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Grad Union Expects to Start Negotiating With Harvard 'Early' This Semester

Jae Hyeon Lee, a graduate student in the Department of Physics, argues against unionization at a debate on the issue hosted by The Crimson in early 2018.
Jae Hyeon Lee, a graduate student in the Department of Physics, argues against unionization at a debate on the issue hosted by The Crimson in early 2018. By Kai R. McNamee
By Shera S. Avi-Yonah and Molly C. McCafferty, Crimson Staff Writers

Harvard's brand-new graduate student union may soon face University administrators across the bargaining table.

Justin Bloesch, a member of the Harvard Graduate Students Union-United Automobile Workers bargaining committee, wrote in an email that organizers are “currently in the process of refining our comprehensive bargaining agenda and expect to start negotiating with Harvard early this semester.”

If HGSU-UAW does begin pushing for a contract this semester, it will cap off an eventful — and historic — year.

In Jan. 2018, following two years of legal battles, the National Labor Relations Board invalidated the results of Harvard’s first unionization election — held in Nov. 2016 — and mandated that the University hold a second election that spring.

When the polls for that election closed on April 19 after two days of voting, a slight majority — just under 56 percent — of graduate and undergraduate teaching and research assistants had voted to unionize. It was the first time this had happened in Harvard's more than 380 years of existence.

After 11 days of uncertainty, former University President Drew G. Faust and University Provost Alan M. Garber ’76 announced Harvard intended to honor the vote and bargain in good faith with HGSU-UAW.

Following that announcement, the union was free to begin preparing to negotiate with Harvard in earnest. In May, students elected a 13-member bargaining committee. Union affiliates also formed a committee focused on combating sexual assault — dubbed "Time's Up" — and a committee meant to protect workers’ civil and human rights.

Through the end of the semester and into the summer, all three committees kept busy. Bargaining committee members developed and sent out a survey quizzing students on what they hoped to see result from negotiations. Respondents rated the importance of approximately 50 potential bargaining goals ranging from childcare subsidies to free dental and vision insurance. Bloesch wrote that “hundreds of student workers” from “across the globe” filled it out.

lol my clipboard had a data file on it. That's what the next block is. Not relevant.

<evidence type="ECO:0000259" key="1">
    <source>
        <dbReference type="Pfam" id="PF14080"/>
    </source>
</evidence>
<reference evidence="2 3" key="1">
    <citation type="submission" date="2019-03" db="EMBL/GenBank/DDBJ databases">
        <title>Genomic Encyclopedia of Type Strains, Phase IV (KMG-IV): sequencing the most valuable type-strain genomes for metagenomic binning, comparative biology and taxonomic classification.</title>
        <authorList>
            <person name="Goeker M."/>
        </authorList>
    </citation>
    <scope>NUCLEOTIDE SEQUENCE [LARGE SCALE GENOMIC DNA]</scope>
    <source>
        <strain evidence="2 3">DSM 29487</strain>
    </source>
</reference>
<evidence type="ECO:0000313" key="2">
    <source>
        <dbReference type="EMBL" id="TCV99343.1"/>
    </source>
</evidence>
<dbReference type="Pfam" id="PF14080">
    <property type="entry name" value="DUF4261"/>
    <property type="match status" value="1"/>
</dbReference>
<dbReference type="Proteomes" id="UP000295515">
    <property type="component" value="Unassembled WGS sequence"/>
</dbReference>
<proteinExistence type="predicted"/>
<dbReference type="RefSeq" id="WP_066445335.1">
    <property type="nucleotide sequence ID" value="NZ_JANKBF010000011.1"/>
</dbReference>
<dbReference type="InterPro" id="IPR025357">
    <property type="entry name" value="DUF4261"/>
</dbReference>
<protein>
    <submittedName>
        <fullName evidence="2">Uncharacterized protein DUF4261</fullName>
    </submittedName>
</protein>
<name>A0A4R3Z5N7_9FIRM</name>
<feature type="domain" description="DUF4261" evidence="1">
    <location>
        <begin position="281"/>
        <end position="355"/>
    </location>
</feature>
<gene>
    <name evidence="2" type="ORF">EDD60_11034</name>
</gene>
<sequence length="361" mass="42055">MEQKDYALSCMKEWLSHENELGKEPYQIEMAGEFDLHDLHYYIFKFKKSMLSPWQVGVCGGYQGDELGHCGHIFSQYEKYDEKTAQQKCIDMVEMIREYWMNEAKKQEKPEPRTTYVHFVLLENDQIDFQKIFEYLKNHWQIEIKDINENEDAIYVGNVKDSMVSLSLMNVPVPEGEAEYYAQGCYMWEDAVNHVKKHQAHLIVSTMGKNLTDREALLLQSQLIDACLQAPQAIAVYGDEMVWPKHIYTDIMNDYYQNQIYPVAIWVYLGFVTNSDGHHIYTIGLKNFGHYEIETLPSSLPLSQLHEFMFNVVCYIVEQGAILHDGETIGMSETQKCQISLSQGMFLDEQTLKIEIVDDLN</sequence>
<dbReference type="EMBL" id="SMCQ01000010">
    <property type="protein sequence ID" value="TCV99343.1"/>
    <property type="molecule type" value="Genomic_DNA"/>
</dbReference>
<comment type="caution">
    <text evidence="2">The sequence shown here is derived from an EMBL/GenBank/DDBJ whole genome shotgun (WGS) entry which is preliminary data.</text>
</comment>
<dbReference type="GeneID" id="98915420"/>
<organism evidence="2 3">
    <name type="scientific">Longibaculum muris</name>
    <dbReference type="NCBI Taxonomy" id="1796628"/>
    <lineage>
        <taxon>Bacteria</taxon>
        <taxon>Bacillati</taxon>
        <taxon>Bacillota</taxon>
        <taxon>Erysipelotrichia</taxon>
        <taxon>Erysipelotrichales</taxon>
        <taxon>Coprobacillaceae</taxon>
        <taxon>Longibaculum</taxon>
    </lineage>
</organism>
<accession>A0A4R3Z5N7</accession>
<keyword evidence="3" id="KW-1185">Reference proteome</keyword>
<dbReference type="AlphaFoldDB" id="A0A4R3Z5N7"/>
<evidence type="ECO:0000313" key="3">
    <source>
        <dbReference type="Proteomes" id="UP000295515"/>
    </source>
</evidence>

The Time’s Up committee and the civil and human rights committee, meanwhile, held town halls and listened to student feedback.

In making these preparations, the HGSU-UAW bargaining committee is wading into relatively new and untested waters for student unions at private-sector institutions. Though graduate students at Brandeis reached a contract with their university administrators in August, that contract is not yet certified, making NYU’s graduate union — Graduate Student Organizing Committee-UAW — the only union to successfully complete a round of negotiations at a private university.

The Brandeis and NYU contracts both feature increases in compensation, improved access to mental health services, and access to dental care.

Anne E. Pasek, a former contract negotiator and spokesperson for GSOC-UAW, said universities and graduate unions each possess the tools to set the tempo of negotiations.

If they want to slow the pace of talks, she said, administrators can argue certain demands do not fall under the umbrella of negotiable topics or can purposefully make it difficult to schedule time for negotiating sessions. And if the union wants to fight back, it could use public pressure like a threatened strike to push for a speedy end to the bargaining process, Pasek added.

“Negotiations often follow the rhythm of a school year, so a strike authorization vote when papers are going to be graded at the end of the year is a powerful tool,” she said.

Bloesch wrote that, in addition to surveying its members, HGSU-UAW has been “researching best practices from existing collective bargaining agreements negotiated by unions across the United States.”

William A. Herbert, who directs the National Center for the Study of Collective Bargaining in Higher Education and the Professions at Hunter College, City University of New York, wrote in an email that HGSU-UAW will likely prioritize goals that organizers highlighted in the run-up to the April election as negotiations with Harvard move forward.

“Among the strategic questions will be which proposals are primary, and which are secondary,” Herbert wrote. “It is likely that HGSU-UAW's strategy will be based on the issues that were raised during the organizing campaign, and based on survey responses from members of the bargaining unit.”

Issues the union has raised in the past include teaching stipends, housing, and childcare. Bloesch also cited “protections for survivors of sexual harassment” as a potential negotiating demand.

Before negotiations begin, HGSU-UAW members will vote on a bargaining agenda culled from survey results. Bloesch did not comment on when the results will be released.

Correction: Sept. 10, 2018

Due to an editing error, an earlier version of a photo caption accompanying this article misstated the affiliation of Jae Hyeon Lee. He is a graduate student in the Department of Physics, not the Department of Chemistry.

—Staff writer Shera S. Avi-Yonah can be reached at Follow her on Twitter at @saviyonah.

—Staff writer Molly C. McCafferty can be reached at Follow her on Twitter at @mollmccaff.

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